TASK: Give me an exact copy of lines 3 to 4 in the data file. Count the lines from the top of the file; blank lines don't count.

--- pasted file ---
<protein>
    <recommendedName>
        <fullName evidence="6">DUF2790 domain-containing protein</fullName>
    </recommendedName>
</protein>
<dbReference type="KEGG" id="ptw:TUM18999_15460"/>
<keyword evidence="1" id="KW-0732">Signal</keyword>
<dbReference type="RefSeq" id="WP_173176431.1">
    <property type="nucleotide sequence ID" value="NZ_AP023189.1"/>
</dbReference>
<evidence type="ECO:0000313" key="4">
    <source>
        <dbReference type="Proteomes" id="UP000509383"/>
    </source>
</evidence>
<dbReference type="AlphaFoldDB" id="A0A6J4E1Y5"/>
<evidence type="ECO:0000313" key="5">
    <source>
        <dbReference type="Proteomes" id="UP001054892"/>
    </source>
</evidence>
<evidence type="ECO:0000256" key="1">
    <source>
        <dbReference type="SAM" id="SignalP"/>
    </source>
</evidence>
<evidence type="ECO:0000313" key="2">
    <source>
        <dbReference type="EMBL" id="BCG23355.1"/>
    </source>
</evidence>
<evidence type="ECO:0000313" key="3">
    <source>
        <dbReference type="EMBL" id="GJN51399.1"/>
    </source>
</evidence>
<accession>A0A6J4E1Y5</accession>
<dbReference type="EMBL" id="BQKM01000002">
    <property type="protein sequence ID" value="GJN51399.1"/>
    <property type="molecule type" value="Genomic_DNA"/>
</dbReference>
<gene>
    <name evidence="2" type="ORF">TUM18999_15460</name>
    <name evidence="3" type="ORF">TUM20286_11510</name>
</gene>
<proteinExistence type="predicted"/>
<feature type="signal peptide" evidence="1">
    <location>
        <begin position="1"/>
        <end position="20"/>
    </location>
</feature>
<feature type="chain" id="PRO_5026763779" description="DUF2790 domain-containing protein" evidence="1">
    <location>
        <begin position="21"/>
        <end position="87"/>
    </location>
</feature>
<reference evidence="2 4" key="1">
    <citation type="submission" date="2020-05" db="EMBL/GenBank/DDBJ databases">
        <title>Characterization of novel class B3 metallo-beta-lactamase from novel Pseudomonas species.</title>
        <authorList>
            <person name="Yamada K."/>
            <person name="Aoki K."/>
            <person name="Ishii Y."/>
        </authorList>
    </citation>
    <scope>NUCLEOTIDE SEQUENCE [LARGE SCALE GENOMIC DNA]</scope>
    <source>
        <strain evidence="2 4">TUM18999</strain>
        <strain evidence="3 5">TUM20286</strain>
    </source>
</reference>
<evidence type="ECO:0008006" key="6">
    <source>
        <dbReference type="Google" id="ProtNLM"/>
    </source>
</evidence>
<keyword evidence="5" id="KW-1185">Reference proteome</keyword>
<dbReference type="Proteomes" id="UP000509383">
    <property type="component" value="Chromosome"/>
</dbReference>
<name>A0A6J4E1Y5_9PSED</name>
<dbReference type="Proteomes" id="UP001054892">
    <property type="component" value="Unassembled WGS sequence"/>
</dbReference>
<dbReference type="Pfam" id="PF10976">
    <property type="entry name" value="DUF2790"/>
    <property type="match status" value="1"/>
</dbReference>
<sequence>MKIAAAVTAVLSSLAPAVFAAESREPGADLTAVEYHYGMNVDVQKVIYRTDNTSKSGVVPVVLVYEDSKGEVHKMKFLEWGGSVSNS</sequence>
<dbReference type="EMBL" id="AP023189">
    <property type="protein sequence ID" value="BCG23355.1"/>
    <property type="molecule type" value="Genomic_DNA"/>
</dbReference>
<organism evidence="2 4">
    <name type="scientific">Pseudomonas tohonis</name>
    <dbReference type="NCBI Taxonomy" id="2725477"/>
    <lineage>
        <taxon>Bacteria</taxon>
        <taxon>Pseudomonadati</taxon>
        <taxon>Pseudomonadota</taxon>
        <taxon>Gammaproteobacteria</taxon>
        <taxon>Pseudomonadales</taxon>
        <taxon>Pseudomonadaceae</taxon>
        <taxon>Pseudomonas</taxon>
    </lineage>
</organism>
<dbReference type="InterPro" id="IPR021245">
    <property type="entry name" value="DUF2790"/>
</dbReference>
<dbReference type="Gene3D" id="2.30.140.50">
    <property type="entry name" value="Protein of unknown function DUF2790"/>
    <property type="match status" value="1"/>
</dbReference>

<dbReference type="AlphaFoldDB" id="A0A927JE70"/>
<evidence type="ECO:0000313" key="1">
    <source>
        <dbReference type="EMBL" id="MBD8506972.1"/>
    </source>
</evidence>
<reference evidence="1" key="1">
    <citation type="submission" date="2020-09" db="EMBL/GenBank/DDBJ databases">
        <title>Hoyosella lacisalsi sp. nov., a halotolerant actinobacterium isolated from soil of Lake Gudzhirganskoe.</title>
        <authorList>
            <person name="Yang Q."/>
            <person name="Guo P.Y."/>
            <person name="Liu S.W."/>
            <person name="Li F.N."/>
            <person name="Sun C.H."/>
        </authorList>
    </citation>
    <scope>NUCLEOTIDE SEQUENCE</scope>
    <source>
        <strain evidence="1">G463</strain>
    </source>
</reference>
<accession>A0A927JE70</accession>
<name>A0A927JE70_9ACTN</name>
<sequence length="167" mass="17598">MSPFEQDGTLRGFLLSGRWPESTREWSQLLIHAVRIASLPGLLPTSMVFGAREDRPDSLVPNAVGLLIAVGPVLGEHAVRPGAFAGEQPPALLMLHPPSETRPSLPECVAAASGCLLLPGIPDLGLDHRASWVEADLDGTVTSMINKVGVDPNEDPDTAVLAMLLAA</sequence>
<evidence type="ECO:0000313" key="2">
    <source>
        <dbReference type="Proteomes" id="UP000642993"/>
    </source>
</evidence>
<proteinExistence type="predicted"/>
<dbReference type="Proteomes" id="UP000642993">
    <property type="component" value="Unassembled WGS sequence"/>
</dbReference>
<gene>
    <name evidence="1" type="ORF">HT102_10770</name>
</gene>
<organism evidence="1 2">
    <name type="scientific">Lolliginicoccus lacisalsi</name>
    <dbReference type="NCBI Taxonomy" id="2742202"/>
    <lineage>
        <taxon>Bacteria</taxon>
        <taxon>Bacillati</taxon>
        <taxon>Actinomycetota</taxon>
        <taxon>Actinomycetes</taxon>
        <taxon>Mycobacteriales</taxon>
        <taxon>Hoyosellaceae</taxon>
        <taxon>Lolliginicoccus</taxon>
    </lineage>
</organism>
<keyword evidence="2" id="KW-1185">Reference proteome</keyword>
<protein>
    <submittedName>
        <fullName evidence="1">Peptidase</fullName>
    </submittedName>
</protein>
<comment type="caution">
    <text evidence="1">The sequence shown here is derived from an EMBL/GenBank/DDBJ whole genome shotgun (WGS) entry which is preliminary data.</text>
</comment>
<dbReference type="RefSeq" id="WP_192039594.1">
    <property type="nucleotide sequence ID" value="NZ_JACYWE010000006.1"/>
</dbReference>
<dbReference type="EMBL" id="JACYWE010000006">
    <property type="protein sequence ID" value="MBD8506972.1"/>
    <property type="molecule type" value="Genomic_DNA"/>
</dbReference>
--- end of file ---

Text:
        <fullName evidence="6">DUF2790 domain-containing protein</fullName>
    </recommendedName>